Macroautophagy/autophagy is a self-degradation process that combats starvation. Lipids are the main energy source in kidney proximal tubular cells (PTCs). During starvation, PTCs increase fatty acid (FA) uptake, form intracellular lipid droplets (LDs), and hydrolyze them for use. The involvement of autophagy in lipid metabolism in the kidney remains largely unknown. Here, we investigated the autophagy-mediated regulation of renal lipid metabolism during prolonged starvation using PTC-specific Atg5-deficient (atg5-TSKO) mice and an in vitro serum starvation model. Twenty-four h of starvation comparably induced LD formation in the PTCs of control and atg5-TSKO mice; however, additional 24 h of starvation reduced the number of LDs in control mice, whereas increases were observed in atg5-TSKO mice. Autophagic degradation of LDs (lipophagy) in PTCs was demonstrated by electron microscopic observation and biochemical analysis. In vitro pulse-chase assays demonstrated that lipophagy mobilizes FAs from LDs to mitochondria during starvation, whereas impaired LD degradation in autophagy-deficient PTCs led to decreased ATP production and subsequent cell death. In contrast to the in vitro assay, despite impaired LD degradation, kidney ATP content was preserved in 48-h starved atg5-TSKO mice, probably due to increased utilization of ketone bodies. This compensatory mechanism was accompanied by a higher plasma FGF21 (fibroblast growth factor 21) level and its expression in the PTCs; however, this was not essential for the production of ketone bodies in the liver during prolonged starvation. In conclusion, lipophagy combats prolonged starvation in PTCs to avoid cellular energy depletion.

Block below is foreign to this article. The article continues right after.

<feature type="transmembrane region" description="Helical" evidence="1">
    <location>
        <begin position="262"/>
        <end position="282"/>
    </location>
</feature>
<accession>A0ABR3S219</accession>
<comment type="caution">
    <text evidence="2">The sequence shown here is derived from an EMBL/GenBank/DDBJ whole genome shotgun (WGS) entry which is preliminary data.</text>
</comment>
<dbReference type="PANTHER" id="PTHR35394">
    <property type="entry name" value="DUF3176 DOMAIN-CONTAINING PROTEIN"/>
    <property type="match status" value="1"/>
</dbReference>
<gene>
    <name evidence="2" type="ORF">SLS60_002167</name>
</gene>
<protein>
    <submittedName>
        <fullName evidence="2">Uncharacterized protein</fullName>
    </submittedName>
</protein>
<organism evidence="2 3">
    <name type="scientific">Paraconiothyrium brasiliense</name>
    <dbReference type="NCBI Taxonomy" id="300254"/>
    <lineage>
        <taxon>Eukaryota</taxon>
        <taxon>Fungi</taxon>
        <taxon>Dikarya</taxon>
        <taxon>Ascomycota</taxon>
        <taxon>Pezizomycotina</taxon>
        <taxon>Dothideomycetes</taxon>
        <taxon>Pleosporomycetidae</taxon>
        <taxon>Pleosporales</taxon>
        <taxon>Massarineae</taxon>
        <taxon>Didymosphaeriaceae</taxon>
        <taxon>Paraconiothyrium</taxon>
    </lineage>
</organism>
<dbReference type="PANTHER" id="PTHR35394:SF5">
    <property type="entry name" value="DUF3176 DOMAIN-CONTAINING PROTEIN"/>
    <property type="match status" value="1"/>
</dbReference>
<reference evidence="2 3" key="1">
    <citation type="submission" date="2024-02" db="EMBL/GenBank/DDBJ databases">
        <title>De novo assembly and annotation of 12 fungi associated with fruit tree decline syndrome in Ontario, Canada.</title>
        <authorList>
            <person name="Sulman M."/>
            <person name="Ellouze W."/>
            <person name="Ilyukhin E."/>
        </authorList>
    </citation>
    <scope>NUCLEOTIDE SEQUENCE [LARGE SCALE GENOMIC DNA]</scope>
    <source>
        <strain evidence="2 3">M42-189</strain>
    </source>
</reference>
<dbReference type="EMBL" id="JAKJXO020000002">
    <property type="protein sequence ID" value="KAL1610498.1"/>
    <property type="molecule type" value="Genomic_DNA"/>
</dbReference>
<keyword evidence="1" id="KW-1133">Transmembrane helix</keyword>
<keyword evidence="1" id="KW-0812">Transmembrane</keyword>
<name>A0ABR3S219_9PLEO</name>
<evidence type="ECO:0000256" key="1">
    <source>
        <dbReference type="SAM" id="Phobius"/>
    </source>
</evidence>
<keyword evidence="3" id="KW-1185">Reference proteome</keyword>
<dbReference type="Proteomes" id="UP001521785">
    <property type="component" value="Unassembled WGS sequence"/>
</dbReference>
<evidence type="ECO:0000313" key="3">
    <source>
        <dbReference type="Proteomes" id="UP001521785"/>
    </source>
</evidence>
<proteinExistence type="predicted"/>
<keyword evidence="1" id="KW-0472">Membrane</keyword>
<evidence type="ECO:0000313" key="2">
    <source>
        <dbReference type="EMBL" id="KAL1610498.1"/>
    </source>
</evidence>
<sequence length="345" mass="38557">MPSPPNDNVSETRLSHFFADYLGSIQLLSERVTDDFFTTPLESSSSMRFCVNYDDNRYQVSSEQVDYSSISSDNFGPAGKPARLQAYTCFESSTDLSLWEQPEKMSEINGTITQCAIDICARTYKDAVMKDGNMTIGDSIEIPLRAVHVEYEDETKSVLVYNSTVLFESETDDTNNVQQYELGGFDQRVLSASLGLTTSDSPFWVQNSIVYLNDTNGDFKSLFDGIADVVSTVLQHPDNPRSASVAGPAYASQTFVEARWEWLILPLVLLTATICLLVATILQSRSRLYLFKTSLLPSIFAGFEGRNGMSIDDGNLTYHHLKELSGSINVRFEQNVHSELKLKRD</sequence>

All Science Journal Classification (ASJC) codes
- Molecular Biology
- Cell Biology